I address all defects in the same manner by explaining it. I will occassionally explain the extent of a defect and state that due to that extent replacement not repair is reccommended. So a single issue costing $1500.00 is a big deal to some but not others, what if there are 20 concerns costing 200 each, it doesn’t make sense to me. Every defect I identify has consequences if not repaired, those with safety consequences are a bigger concern to me than the costly ones to repair (unless they are safety related too or the consequences of no repair will continually drive up the cost). We can’t force people to do anything we recommend only render an opinion and I am of the opinion that we shouldn’t be determining the importance or associated costs of the defects we identify. It just isn’t our job.
I think the point is that it may be best to let the person that is possibly going to do the work quote the price. If the purchase agreement between the seller and buyer states something like that, how did the home inspector get involved? He reports on condition does he not?
So the concern is only “major” if it costs more than 1500 to repair?
So if the concern is only a $10.00 repair, but if not fixed could burn the house down, that’s not major?
Heck if that was the case, I’d be ticking off a lot of agents, because I’d be defining some pretty cheap things as very costly to repair…
Bottom line, if that’s in their contract or not, it’s still not our job to quote estimates. She needs to call a contractor and get an estimate. If its more than 1500, then she has her answer… I’m sure if she told them what she needed they would quote her whatever she want’s.
I guess it’s one of those regional things. These are how the contracts are written. Sometimes it’s easy to say an item will cost $1500 or more (roof, furnace, etc…). other times not so easy.
The contracts are written to say that the home inspector has to price the repairs?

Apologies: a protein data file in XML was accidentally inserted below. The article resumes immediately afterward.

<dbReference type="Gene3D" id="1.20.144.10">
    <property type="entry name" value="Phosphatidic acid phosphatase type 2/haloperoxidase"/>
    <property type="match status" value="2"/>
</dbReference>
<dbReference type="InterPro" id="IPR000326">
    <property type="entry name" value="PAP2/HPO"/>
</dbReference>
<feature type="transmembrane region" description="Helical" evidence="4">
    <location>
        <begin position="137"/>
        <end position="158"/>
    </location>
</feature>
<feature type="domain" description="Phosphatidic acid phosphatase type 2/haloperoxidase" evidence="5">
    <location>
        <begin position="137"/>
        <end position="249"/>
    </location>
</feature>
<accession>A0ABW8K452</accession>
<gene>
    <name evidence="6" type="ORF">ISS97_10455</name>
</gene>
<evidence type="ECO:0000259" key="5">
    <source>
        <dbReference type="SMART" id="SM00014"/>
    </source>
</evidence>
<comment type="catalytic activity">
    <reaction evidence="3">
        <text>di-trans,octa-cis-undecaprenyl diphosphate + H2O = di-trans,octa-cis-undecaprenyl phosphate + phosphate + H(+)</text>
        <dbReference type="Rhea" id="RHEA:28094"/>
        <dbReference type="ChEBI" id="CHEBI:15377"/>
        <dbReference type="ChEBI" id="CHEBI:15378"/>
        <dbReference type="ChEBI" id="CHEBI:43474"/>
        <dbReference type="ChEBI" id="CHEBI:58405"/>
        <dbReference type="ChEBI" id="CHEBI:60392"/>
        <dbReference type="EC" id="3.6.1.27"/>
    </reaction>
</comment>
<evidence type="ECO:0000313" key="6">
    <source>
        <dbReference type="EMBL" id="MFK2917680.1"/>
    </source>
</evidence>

Did you sign the contract? That’s their BS not yours.
I would classify that $10.00 defect as being a Safety Issue in my report and which should be considered a priority repair.
On a major replacement or repair they’re just looking to see if it involves a significant expense to correct. “The roof is shot and needs replacement, this could involve a significant expense exceeding $1500. Recommend getting estimates for replacement”.
Agreed, but you understand my point…
This is something in the clients contract w/the sellers/realtors or whoever. Again I do not quote repair prices but it is expected that I have some general knowledge for cost of repairs so I can give a heads up, which I do to my best ability. As mentioned in beginning I just get push back from some realtors that I should be able to say 100% if repair is $1500 or not and I state I can not do such a thing only the professional in that certain field can do that. Again I appreciate everyones feedback I just am looking for opinions and I think everyone is backing up my feeling for the most part. Keep the replies coming though I am interested.
Jason… here’s my answer to these questions I get them all the time.
IMO it could very well be. Depends on the contractor you hire for the job. Prices vary drastically. Recommend calling atleast three companies for professional quotes. I’ve never had trouble saying this.